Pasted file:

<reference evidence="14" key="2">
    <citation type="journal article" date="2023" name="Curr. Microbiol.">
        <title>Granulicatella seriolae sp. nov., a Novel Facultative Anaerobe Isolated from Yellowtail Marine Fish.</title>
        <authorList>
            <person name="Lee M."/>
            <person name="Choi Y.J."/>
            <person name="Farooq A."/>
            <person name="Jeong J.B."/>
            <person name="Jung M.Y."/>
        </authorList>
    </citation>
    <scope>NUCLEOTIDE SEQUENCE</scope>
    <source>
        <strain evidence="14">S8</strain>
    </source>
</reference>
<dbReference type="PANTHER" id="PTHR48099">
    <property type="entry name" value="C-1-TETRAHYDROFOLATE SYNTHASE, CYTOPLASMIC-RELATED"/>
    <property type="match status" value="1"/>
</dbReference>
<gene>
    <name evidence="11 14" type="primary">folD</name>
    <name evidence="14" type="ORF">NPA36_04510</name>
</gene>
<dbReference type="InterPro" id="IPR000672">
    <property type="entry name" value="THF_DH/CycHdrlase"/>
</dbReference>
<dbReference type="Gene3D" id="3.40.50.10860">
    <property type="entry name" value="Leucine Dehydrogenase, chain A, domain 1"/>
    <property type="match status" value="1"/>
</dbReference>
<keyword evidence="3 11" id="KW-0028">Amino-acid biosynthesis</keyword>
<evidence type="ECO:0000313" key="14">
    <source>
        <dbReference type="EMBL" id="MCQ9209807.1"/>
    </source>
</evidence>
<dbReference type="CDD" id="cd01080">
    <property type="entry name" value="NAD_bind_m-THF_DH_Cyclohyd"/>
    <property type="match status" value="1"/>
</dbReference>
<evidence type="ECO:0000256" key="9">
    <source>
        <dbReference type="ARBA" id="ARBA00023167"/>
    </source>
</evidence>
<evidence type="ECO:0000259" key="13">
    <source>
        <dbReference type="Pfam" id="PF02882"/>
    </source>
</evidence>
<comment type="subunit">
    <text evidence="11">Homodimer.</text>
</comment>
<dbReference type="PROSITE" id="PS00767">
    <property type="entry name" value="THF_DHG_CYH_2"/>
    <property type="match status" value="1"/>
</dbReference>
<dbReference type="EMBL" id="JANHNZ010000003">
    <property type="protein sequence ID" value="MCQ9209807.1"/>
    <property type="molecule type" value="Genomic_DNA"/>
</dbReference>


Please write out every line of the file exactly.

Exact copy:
<reference evidence="14" key="2">
    <citation type="journal article" date="2023" name="Curr. Microbiol.">
        <title>Granulicatella seriolae sp. nov., a Novel Facultative Anaerobe Isolated from Yellowtail Marine Fish.</title>
        <authorList>
            <person name="Lee M."/>
            <person name="Choi Y.J."/>
            <person name="Farooq A."/>
            <person name="Jeong J.B."/>
            <person name="Jung M.Y."/>
        </authorList>
    </citation>
    <scope>NUCLEOTIDE SEQUENCE</scope>
    <source>
        <strain evidence="14">S8</strain>
    </source>
</reference>
<dbReference type="PANTHER" id="PTHR48099">
    <property type="entry name" value="C-1-TETRAHYDROFOLATE SYNTHASE, CYTOPLASMIC-RELATED"/>
    <property type="match status" value="1"/>
</dbReference>
<gene>
    <name evidence="11 14" type="primary">folD</name>
    <name evidence="14" type="ORF">NPA36_04510</name>
</gene>
<dbReference type="InterPro" id="IPR000672">
    <property type="entry name" value="THF_DH/CycHdrlase"/>
</dbReference>
<dbReference type="Gene3D" id="3.40.50.10860">
    <property type="entry name" value="Leucine Dehydrogenase, chain A, domain 1"/>
    <property type="match status" value="1"/>
</dbReference>
<keyword evidence="3 11" id="KW-0028">Amino-acid biosynthesis</keyword>
<evidence type="ECO:0000313" key="14">
    <source>
        <dbReference type="EMBL" id="MCQ9209807.1"/>
    </source>
</evidence>
<dbReference type="CDD" id="cd01080">
    <property type="entry name" value="NAD_bind_m-THF_DH_Cyclohyd"/>
    <property type="match status" value="1"/>
</dbReference>
<evidence type="ECO:0000256" key="9">
    <source>
        <dbReference type="ARBA" id="ARBA00023167"/>
    </source>
</evidence>
<evidence type="ECO:0000259" key="13">
    <source>
        <dbReference type="Pfam" id="PF02882"/>
    </source>
</evidence>
<comment type="subunit">
    <text evidence="11">Homodimer.</text>
</comment>
<dbReference type="PROSITE" id="PS00767">
    <property type="entry name" value="THF_DHG_CYH_2"/>
    <property type="match status" value="1"/>
</dbReference>
<dbReference type="EMBL" id="JANHNZ010000003">
    <property type="protein sequence ID" value="MCQ9209807.1"/>
    <property type="molecule type" value="Genomic_DNA"/>
</dbReference>